Last week, I was fortunate to make my pilgrimage to Yosemite National Park. In the midst of a government shutdown, I feared that the roads would be closed off and my longing to see this majestic, Rhode Island sized piece of land would not be fulfilled. I was incredibly lucky to have just made it, with the park officially closing the main entrances last night. The sights I saw humbled me to my knees. The environment seemed to contain an immeasurable, captivating power over me, and Yosemite Valley felt like holy ground. And I only got a taste! In the winter, the upper elevation roads are closed so much of the park is inaccessible. With Trump’s wall tantrum, many of the hiking trails from the valley floor were too inaccessible without proper maintenance. I did a ton of homework prior to my travels to find a proper trail, but most were unavailable.
My first day there, I defeatedly trudged in one of the only open stores in the valley, a book store stacked high with John Muir memoirs and naturalist guides of the area. I started to inquire about possible hikes with a worker there, and he recommended a trail. Seconds later, an assured voice filled the bookstore and explained that the recommended trail was dangerous and off limits to the public, especially solo hikers. I look up to see a woman in her late 40s with the prowess only a Yosemite Park Ranger would have. I gravitated to her, and she told me the two possible trails I could set off on the following day. Her knowledge along with her love of the park was immense and we talked for 15 minutes even after the bookstore closed. Feeling more confident, I drove 30 minutes to the Yosemite Bug hostel, dove in my tent, and excitedly awaited my hike the next morning.
Driving into the valley at 9:00am, I felt great. There was a quality of stillness that made me believe I was going to have one of those days that you think about for the rest of your life. Driving into the valley, I stopped to take a closer view of the Merced River. The scenes were so picturesque. These giant granite cliff walls climb nearly a mile from the valley floor overhanging the river. This was an interesting experience for me, because I’m usually looking for fine details in nature, finding fungi and learning about their intricate interactions. Here, my psyche shifted to a broader landscape view looking at the mammoth geologic formations. But along the side of the river, I zoomed in and looked at the fine details. I found a ladybug overwintering on a patch of grass. I heard the tumbling of the river. I saw through to the bottom of the clear pristine glacier fed river and thought about a fantastic species of fungus found one state north in Oregon.
In 2005, a little brown mushroom was found under the surface of the pristine Rogue River in southern Oregon. This was in no way a fluke, with dozens of specimens being collected and analyzed each year after its initial discovery. Using new genomic technologies, the DNA of these specimens were analyzed, and it was confirmed in 2010 that what we have is a new described species of fungus. It was featured on the front cover of the 2010 January edition of Mycologia, and has captivated my interest since I learned about its existence. Not much is known about its ecology, other than the fact that it breaks down dead organic plant matter. It is quite peculiar, because transitional forms along the lines of its evolutionary history shouldn’t have succeeded.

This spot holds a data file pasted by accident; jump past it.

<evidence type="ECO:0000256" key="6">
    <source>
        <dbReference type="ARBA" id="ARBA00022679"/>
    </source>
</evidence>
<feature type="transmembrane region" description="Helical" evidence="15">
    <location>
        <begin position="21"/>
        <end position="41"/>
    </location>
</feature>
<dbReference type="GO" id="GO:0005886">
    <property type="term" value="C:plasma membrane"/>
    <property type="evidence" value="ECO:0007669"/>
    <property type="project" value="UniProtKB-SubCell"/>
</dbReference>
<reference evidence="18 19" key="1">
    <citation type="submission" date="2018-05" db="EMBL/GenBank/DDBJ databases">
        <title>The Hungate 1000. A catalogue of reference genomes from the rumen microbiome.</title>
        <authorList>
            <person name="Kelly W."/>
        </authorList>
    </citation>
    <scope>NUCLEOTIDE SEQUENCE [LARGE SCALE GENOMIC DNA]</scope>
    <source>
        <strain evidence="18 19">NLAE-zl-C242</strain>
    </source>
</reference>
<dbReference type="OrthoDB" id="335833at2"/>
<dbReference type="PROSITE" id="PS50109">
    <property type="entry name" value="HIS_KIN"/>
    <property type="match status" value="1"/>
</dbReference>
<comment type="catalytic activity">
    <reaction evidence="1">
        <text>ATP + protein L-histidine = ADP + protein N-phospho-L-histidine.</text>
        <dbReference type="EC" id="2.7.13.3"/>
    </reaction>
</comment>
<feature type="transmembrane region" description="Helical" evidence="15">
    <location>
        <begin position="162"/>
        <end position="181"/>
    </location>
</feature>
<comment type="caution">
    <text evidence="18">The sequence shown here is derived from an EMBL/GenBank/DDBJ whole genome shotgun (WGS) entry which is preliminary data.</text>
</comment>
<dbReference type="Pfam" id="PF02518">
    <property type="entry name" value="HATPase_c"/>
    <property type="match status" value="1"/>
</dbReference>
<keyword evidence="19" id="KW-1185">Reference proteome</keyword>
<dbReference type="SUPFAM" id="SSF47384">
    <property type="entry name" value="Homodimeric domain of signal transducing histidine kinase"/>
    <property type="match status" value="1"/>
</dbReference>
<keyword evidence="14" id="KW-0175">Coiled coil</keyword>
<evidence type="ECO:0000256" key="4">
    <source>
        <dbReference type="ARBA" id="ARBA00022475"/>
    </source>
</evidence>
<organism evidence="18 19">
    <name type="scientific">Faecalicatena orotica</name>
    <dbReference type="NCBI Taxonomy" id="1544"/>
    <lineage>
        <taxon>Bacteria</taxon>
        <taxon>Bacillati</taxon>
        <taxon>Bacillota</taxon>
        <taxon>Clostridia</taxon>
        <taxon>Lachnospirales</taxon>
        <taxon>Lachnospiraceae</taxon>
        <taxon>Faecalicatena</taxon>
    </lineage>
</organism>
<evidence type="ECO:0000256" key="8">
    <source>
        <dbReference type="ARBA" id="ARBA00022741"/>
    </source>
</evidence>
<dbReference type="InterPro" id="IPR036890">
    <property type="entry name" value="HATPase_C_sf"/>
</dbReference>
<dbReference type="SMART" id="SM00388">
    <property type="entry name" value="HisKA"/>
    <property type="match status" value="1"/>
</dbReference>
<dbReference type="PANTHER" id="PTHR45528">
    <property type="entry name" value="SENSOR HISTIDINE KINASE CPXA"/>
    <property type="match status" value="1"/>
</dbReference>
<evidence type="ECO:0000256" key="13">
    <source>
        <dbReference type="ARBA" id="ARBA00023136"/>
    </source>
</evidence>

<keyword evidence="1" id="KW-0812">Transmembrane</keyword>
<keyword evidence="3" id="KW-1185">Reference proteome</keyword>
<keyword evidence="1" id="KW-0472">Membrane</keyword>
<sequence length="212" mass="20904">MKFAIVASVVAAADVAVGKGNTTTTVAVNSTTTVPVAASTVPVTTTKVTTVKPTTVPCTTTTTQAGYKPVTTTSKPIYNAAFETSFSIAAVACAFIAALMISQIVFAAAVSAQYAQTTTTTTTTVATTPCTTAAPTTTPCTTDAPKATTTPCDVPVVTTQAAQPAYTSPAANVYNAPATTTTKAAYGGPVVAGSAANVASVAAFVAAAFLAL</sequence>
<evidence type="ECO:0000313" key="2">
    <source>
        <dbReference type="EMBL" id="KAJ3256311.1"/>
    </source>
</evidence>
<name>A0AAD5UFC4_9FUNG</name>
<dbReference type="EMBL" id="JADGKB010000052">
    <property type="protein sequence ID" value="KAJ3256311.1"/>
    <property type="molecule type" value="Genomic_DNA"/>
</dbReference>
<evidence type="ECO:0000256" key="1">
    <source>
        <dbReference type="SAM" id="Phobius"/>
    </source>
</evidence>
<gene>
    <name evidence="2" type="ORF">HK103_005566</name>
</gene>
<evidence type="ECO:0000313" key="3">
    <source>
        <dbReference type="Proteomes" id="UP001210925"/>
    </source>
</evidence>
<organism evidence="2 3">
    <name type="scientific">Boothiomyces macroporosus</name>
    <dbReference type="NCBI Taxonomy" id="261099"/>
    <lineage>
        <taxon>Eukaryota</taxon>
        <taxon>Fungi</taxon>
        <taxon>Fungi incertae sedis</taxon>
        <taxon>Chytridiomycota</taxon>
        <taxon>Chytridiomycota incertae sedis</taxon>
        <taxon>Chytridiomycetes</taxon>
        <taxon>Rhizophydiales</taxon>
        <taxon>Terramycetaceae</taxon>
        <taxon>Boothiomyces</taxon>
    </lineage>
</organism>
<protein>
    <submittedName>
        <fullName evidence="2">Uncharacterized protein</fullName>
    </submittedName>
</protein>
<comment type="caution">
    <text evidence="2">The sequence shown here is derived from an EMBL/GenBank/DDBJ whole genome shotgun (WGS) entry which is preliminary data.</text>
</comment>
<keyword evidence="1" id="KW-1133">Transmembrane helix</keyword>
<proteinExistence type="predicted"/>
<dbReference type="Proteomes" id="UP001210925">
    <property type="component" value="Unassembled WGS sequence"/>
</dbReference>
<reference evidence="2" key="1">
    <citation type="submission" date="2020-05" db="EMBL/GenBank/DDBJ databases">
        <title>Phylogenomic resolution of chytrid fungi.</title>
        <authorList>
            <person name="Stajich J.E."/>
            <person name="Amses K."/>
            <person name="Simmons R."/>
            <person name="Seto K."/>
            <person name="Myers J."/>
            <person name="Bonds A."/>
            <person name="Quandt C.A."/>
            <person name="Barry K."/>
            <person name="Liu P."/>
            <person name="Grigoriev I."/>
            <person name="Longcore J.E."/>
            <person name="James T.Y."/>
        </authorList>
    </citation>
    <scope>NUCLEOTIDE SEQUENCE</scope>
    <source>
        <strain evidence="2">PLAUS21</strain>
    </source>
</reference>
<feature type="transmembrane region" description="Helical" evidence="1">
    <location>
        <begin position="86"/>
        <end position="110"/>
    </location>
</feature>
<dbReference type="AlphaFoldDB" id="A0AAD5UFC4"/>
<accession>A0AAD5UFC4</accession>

Some specimens that fruit directly from the river bed have really elongated stipes that extend deep into the river silt, to anchor them in place. This riparian adaptation makes perfect sense, with their only known habitat being a relatively fast-moving river. What’s really most peculiar is its spore discharge. This is the only gilled mushroom we know of that fruits underwater, with the rest of the gilled mushrooms releasing their spores into the air. Gilled mushrooms only release their potential offspring when tiny water droplets form on their microscopic spores. How would this even function underwater? This species is on my fungal bucket list, and when I do find one, I can be sure to see an air bubble underneath its cap. This air bubble is key to its success, since without it, it couldn’t eject its own spores.
Like us animals, fungi need to breathe too. This is another reason why only two populations have been found of this fungus. The cold, fast flowing Rogue River is notoriously oxygen rich. Not many rivers have this much dissolved oxygen that could support underwater gilled fungi. So, we know that the species can release its spores, and that there’s enough oxygen dissolved to allow the species to carry out respiration. But then what? These bubbles filled with spores then float to the surface and flow to the sea. Cool. A ginormous piece of the puzzle is missing, but the original authors who described the species have witnessed caddisfly larvae grazing on these underwater mushrooms multiple times over. They hypothesized that these larvae may unknowingly transport spores into nearby river sediment where the spores can germinate and begin breaking down organic matter.
Darlene Southworth, one of the authors of the paper describing the species, wants your help looking for this mushroom that is probably confined to the West Coast. It fruits in late summer and Darlene has an inkling that the species range extends into the cold, glacier fed streams and rivers within the Sierra Nevada. The pristine oxygen rich Merced River is a great place to look, as it shares many qualities with the Rogue River. In the future, when Trump has been dumped and OUR National Parks re-open, check out Yosemite Valley. If you too are a mycophile and find yourself there in the late summer, survey the Merced river bed for this awesome little mushroom. If Yosemite isn’t mystical enough for you, there are still new species to find.